‘The Nightingale of a Thousand Songs’ is written by Juno award-winning composer Serouj Kradjian and Dora award-winning librettist Marjorie Chan; Toronto-Armenian soprano and CCOC alumna Lynn Isnar will sing the role of the Nightingale
On Wednesday, the Canadian Children’s Opera Company (CCOC) announced the return of its annual main stage production with its newest and 14th opera commission, “The Nightingale of a Thousand Songs,” by Juno award-winning composer Serouj Kradjian and Dora award-winning librettist Marjorie Chan. The opera is based on an Armenian fairy tale, “Hazaran Blbul.”
The world premiere of “The Nightingale of a Thousand Songs” will be performed by and for young people and audiences of all ages from June 9 to 11, 2023, at the Lyric Theatre at North York’s Meridian Arts Centre.
“The story follows the journey of two siblings, Leah and Ari, as they emerge from a tragedy in their homeland. They embark on an adventure to find the nightingale of a thousand songs to bring back life and joy to their world. Along the way, the children remember their lost friends and family and face many challenges and obstacles,” the CCOC said in a published statement.
According to the 55-year-old opera company, the opera’s story is one of healing, hope, and exploring what it means to be able to move on from a terrible event; “to honour those who are no longer with us and celebrate what is still to come.”
The opera will be performed by 70 young people aged seven to 18 in English, Armenian, and Arabic. Toronto-Armenian soprano and CCOC alumna Lynn Isnar will sing in the role of the Nightingale. CCOC Music Director Teri Dunn, will lead a professional chamber orchestra, including the duduk. “[This] ancient Armenian double-reed wind instrument has been compared to the human voice in its expressiveness and ability to convey deep emotion. The duduk will add an extra layer of depth and meaning to the performance with its hauntingly warm tone, evoking the rich cultural heritage of Armenia and immersing audiences in an unforgettable musical experience that will reflect both Armenian and Western sonorities and musical traditions,” a part of the statement read.
Canadian pianist and composer Serouj Kradjian was inspired to create a work representing the rich culture and music that unites the Caucasus & the Middle East. As the lead characters travel from the plains of Mount Ararat, through the region to Lebanon, the music changes to reflect a more distinct Arabic style, incorporating traditional instruments and texts, and throughout, the relationship between the two siblings—navigating different needs and wants, but nonetheless rich in connection, love, and support—lends universal resonance.
While he has composed for children’s voices in the past, “The Nightingale of a Thousand Songs” is Toronto-Armenian composer Serouj Kradjian’s first full opera. Librettist Marjorie Chan, who co-created the CCOC’s “The Monkiest King” commission (2018), was excited to work on the new project. She was inspired by the hope and resilience of the children in the story and how they cope with tragedy.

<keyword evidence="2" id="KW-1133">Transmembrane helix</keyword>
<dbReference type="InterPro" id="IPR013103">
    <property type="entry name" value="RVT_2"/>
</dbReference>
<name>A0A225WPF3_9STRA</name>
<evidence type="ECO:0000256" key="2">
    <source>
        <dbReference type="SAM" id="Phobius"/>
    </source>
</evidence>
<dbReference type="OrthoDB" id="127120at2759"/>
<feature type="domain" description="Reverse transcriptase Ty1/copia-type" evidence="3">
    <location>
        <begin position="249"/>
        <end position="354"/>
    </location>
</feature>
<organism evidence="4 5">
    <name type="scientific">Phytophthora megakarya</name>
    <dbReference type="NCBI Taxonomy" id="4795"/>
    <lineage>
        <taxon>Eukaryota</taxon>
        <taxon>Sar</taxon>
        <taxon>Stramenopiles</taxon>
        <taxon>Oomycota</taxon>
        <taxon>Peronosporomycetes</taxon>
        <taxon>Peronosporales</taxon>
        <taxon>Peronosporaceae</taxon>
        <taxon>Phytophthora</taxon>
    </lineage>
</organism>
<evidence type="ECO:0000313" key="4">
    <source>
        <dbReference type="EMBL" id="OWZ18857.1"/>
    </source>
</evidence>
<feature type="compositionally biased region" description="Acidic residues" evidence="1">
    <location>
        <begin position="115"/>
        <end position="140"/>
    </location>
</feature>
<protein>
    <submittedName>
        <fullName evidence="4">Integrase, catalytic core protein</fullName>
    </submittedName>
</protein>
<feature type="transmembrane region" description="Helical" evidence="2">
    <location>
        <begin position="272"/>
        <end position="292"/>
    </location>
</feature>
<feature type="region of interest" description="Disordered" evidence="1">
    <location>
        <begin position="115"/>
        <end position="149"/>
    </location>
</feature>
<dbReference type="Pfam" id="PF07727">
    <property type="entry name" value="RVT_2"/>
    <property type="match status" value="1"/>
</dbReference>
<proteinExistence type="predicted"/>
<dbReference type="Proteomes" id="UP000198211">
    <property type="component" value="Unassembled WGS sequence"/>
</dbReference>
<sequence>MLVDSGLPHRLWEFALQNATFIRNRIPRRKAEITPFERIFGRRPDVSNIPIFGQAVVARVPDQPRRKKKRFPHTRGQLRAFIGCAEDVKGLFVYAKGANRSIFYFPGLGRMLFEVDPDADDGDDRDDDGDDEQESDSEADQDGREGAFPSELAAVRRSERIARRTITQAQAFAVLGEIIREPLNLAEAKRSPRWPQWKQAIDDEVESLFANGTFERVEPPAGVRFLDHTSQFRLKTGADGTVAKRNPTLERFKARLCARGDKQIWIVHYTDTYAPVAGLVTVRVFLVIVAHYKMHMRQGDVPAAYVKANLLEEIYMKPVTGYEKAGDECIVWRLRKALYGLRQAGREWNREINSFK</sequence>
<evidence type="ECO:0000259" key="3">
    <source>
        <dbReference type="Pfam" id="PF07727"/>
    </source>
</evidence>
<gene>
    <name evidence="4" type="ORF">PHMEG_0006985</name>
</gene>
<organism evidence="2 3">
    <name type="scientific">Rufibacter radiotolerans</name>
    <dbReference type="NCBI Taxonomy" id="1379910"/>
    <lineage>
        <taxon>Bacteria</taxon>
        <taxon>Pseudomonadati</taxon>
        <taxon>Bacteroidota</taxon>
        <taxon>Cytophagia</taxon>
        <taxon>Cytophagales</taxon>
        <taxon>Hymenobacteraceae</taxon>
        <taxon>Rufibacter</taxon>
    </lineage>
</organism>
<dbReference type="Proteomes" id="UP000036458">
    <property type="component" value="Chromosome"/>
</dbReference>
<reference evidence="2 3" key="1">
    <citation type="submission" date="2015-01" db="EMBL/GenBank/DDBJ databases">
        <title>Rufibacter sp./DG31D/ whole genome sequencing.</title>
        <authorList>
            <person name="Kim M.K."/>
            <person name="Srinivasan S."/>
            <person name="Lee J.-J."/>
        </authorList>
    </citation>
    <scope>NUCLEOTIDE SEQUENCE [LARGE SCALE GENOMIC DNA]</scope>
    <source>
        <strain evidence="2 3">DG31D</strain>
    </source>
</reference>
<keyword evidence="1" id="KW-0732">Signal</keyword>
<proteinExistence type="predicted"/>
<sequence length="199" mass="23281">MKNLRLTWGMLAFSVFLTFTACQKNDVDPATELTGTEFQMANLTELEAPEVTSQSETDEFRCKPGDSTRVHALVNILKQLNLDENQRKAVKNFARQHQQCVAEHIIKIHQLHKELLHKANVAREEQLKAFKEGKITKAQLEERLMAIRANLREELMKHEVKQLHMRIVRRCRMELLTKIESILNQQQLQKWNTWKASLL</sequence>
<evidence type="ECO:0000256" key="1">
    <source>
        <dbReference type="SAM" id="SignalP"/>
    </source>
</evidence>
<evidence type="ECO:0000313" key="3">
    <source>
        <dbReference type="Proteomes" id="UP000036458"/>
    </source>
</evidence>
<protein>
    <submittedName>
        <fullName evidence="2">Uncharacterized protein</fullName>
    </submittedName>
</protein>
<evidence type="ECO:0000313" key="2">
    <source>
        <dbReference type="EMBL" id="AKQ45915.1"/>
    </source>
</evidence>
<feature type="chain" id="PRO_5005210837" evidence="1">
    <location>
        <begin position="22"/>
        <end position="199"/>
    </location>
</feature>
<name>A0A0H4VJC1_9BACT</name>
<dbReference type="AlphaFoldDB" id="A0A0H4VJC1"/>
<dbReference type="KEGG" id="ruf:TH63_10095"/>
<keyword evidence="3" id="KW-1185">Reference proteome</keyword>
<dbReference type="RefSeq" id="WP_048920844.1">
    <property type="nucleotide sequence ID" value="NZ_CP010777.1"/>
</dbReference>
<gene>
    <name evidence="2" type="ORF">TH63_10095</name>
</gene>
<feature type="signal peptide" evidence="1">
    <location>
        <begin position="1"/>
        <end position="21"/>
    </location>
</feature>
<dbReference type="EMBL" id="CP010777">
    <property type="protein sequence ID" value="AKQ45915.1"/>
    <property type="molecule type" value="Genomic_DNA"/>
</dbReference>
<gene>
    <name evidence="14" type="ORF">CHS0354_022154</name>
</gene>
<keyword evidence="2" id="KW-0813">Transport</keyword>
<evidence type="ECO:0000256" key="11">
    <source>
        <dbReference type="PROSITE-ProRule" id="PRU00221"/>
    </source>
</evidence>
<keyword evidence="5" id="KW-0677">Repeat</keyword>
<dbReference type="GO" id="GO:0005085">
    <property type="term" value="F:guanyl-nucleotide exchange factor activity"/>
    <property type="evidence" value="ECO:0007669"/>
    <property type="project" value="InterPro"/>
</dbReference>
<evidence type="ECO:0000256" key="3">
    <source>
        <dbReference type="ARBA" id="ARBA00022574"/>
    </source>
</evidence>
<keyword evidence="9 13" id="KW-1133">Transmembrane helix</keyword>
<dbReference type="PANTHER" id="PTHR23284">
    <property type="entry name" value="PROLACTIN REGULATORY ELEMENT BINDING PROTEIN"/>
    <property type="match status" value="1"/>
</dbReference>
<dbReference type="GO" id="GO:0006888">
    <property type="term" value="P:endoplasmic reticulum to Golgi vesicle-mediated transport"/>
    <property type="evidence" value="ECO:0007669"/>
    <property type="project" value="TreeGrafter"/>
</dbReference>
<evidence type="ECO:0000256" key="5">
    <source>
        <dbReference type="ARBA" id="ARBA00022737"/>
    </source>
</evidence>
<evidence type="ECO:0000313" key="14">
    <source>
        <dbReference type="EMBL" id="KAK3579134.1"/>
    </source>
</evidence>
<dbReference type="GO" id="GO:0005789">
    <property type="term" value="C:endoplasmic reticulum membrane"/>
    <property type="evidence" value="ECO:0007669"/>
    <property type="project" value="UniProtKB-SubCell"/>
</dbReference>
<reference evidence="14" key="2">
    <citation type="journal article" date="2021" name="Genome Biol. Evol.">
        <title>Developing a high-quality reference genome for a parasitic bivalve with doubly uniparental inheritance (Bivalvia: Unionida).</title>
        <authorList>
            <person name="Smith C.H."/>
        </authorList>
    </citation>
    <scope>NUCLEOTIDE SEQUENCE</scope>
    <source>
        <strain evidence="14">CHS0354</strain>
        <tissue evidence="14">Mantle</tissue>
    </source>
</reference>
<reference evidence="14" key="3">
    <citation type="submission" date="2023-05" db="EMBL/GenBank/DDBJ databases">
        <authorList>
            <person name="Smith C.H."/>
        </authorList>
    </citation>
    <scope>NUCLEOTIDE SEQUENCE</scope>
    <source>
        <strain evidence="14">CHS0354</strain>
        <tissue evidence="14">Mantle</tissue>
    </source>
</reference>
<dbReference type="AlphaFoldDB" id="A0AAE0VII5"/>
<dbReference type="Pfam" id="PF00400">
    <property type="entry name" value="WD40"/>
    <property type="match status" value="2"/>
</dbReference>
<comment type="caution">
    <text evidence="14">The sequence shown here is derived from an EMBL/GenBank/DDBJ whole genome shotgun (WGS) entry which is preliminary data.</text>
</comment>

“Serouj presented me with this tremendous fairy tale filled with survival, hope, and healing. It was so incredibly rich, filled with prophecy, magic, and humanity. I was struck by the resiliency of the child characters. I could not stop thinking of the children who survive war and genocide. What happens to them? How do they find their way out of darkness and towards light,” Chan said about the production,.
The production team features director Julie McIsaac, designer Jung-Hye Kim, lighting designer Mikael Kangas, and Armenian-Canadian visual artist Amy Kazandjian as creative and cultural director, to create a unique expression and celebration of Armenian and Arabic culture, accessible and intended for young people and families to enjoy.
“Opera offers a dynamic medium in which young people can explore their emotions, shared experiences, and how they connect with the world,” said CCOC executive director Katherine Semcesen. “In addition to growing the Canadian operatic canon, commissioning new operatic works allows young people to welcome new stories, experience new musical aesthetics and traditions, and connect with and learn from new artists and communities. ‘The Nightingale of a Thousand Songs’ is rooted in Armenian culture and history, but its themes of loss, courage, hope, and healing are themes to which we can all relate. Opera reminds us all that we’re all part of something bigger than ourselves.”
Creative and cultural director, Amy Kazandjian, believes that though ‘The Nightingale of a Thousand Songs’ speaks to the Armenian experience, one can easily draw parallels to other recent and past atrocities and significant events. “Our aim is to engage in meaningful conversations with the CCOC choristers and audiences about genocide, while making an important connection to our Canadian roots. Canada was ‘built’ on the (stolen) ancestral lands of First Nations, Inuit, and Métis peoples, and as non-indigenous Canadians, we hold an important role in the ongoing recognition of Indigenous history and its active reparation. Through this production, we hope to facilitate a deeper understanding of cultural exchange and the complexities of our shared (human) history and create a compelling experience for audiences of all ages.”
Performance and ticket information are available here.